One case where operand evaluation order matters is printf("Hello")+printf("World"), which can result in either HelloWorld or WorldHello being printed (printf returns the number of characters written). This is an example of the kind of usage that the authors of coding guideline want to ban.

Coming up with guideline wording that delineates the undesirable unspecified behaviors from the harmless ones is hard. Requiring that the external behavior of code does not depend on the compiler’s choice of unspecified behavior is one possibility (now that power consumption can be an external behavior of note, this framing could be too narrow). The wording used by MISRA C is “No reliance shall be placed on … unspecified behavior”; this raises the flag that it is possible to rely on unspecified behavior and leaves it up to others to fill in the details.

C++14 is now in, C++11 is out and C++17 is on the horizon

August 18th, 2014 No comments

C++11 is now so yesterday; ISO have just ratified C++14 as the new C++ standard. However, don’t let the sudden halt to the exponential growth in page count with each revision (1334 pages in C++11 to 1366 in C++14) lull you into thinking that the size of C++ has stabilized. These days the page growth market is Technical Reports (e.g., ISO/IEC TR 18015 – C++ Performance and TR 19768 – C++ Library Extensions).

What next, are the C++ committee taking a well earned rest from their twice yearly (only recently reduced from four times a year) jetset around the world to attend week long meetings with 100+ other like-minded folk?

Of course not, they are having too much fun the world needs C++17 (yes, work has already started). And lets not forget the economy, which is still limping along. Can we risk the economic consequences of lots of highly paid consultants being unemployed, of compiler writers running out of new features to implement, of hotels having no more “Latest features in C++” seminars/workshops/conferences to host?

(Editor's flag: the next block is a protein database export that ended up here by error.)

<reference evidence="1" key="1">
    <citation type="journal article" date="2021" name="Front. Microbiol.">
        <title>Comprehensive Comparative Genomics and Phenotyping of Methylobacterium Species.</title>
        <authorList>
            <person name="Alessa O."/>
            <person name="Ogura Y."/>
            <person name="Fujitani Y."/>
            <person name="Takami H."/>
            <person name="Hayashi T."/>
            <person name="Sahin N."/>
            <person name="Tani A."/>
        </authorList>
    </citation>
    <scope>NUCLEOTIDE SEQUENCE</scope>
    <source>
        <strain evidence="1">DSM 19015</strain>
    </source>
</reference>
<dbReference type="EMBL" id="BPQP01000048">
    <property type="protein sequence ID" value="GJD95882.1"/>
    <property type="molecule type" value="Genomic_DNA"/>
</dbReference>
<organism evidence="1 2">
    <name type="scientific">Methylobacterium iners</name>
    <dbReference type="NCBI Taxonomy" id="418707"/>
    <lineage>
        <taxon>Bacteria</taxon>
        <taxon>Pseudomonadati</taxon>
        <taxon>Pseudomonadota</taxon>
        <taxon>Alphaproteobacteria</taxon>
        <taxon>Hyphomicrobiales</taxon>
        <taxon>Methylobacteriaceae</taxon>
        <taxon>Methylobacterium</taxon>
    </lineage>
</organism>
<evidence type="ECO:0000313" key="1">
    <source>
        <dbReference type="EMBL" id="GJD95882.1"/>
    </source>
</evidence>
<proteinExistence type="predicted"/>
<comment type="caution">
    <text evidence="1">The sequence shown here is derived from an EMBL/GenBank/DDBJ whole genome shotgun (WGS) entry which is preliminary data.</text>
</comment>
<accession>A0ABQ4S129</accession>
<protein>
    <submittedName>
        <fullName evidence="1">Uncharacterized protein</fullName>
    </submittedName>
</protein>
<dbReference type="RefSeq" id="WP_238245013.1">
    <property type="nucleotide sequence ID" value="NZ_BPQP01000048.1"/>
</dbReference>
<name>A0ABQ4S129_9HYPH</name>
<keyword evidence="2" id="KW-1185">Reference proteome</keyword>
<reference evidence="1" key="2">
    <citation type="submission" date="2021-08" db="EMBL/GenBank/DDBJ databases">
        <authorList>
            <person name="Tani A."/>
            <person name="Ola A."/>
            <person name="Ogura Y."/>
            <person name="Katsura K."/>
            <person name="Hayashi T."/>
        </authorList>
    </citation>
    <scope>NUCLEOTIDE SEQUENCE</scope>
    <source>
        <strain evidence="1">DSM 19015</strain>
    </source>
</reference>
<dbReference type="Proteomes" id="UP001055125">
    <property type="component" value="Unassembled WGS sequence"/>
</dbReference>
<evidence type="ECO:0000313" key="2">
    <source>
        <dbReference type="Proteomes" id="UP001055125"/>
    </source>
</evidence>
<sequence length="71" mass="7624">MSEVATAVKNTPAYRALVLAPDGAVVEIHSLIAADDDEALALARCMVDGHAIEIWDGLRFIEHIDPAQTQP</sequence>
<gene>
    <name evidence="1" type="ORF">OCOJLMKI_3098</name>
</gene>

In there really enough work for everybody to do revising C++14? Better be safe and request permission from ISO to start work on new Technical Reports covering: C++ Extensions for Transactional Memory, C++ Extensions for Library Fundamentals and C++ Extensions for Parallelism (there is ongoing work/talk of others, such as C++ — File System Technical Specification, C++ Extensions for Concurrency and C++ Extensions for Concepts).

If the number of new things to add does start to run low, there are always the known bugs in the existing documents could always do with some attention: Core Language Active Issues and the Standard Library Issues List.

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An ISO Standard for R (just kidding)

July 24th, 2014 4 comments

IST/5, the British Standards’ committee responsible for programming languages in the UK, has a new(ish) committee secretary and like all people in a new role wants to see a vision of the future; IST/5 members have been emailed asking us what we see happening in the programming language standards’ world over the next 12 months.

The answer is, off course, that the next 12 months in programming language standards is very likely to be the same as the previous 12 months and the previous 12 before that. Programming language standards move slowly, you don’t want existing code broken by new features and it would be a huge waste of resources creating a standard for every popular today/forgotten tomorrow language.

While true the above is probably not a good answer to give within an organization that knows its business intrinsically works this way, but pines for others to see it as doing dynamic, relevant, even trendy things. What could I say that sounded plausible and new? Big data was the obvious bandwagon waiting to be jumped on and there is no standard for R, so I suggested that work on this exciting new language might start in the next 12 months.